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When We Are Invisible

By Claire Zorn
Reviewed by Margaret McKay-Lowndes

I watched a movie once where the world was about to end in six days because the sun was hurtling toward the earth instead of sitting comfortably at the centre of the universe. The screen writer seemed to think that people would madly begin looting and rioting, and of course they got very hot: but I wonder what would really happen?

It is an exploration of life after a world-changing catastrophe which provides a vehicle for Claire Zorn’s story in When We Are Invisible, a sequel to the much acclaimed The Sky So Heavy. A nuclear winter has set in following devastating firebombing and Fin and Lucy with Fin’s brother Matt are on the run to find shelter and food amid a society which has turned upon itself.

The book is concerned less with the dynamics of a nuclear winter, a disputed phenomenon, than with the human response to the disaster. People have become violent in their desperate search for food, there is no electricity or technology, and keeping warm has become a matter of survival. As we follow Fin, Lucy and Matt’s journey, there are events recalled in flashback as Lucy reflects on episodes of her life leading up to the nuclear winter which have shaped her character.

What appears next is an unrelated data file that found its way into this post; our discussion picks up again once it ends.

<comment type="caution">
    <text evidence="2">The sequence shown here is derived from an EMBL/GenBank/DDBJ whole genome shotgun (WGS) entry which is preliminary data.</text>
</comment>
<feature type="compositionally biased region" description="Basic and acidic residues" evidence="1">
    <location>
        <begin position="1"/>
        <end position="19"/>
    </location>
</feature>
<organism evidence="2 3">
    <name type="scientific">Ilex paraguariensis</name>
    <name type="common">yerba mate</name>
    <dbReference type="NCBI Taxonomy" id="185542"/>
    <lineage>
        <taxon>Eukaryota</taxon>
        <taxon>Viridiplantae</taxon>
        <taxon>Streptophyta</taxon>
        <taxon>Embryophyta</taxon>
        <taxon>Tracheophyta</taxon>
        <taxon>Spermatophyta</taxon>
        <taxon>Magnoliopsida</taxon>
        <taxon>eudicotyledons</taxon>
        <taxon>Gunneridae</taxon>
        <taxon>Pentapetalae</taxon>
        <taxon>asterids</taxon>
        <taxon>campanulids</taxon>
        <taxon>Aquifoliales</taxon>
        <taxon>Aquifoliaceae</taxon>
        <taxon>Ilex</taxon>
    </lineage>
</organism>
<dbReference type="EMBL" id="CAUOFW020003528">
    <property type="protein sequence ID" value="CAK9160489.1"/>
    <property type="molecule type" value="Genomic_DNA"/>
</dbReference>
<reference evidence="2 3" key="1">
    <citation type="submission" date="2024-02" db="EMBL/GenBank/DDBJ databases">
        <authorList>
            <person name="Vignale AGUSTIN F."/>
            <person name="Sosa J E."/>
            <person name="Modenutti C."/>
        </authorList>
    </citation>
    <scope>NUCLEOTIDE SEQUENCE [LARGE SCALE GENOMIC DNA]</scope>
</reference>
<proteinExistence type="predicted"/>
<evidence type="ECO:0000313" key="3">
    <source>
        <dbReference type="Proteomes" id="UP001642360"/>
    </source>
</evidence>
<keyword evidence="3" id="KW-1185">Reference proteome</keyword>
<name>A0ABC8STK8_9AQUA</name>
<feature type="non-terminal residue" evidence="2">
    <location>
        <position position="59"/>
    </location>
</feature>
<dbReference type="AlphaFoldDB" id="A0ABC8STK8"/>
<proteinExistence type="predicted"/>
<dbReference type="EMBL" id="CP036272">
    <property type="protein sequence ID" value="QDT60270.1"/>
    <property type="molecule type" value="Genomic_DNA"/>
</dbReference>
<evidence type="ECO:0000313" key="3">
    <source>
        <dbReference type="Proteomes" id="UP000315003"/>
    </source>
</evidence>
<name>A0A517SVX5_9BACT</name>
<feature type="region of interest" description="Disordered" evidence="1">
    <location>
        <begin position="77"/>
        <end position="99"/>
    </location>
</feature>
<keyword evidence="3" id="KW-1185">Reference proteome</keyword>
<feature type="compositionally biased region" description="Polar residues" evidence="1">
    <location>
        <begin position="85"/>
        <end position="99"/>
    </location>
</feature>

Violence forms one of the main themes here – particularly in the treatment of women, although the ethics of violence in the interests of self-defence is also presented. All of the characters are confronted with violence at different times in the story. Jaxon, Esther, Fin, Lucy, and Matt, together with the minor characters of Raahel and Tom are authentic, complex and original and it is a pleasure to follow the development of their relationships as they negotiate this new world.

Zorn conveys a growing sense of menace in the character of the duplicitous Jaxon, and in his relationship with Esther, we are shown how women can be drawn into damaging relationships through coercion and mind-control. This is contrasted with Fin and Lucy’s teen romance which provides a nice resting place from the rather bleak post-apocalyptic world.

When We Are Invisible is gritty, confronting and realistic, grabbing the reader by the throat right from the get-go. Fans of Clair Zorn will no doubt love this story, as will lovers of well-written dystopian fiction. Recommended for readers aged 15+

Teacher’s Notes

University of Queensland Press 2021

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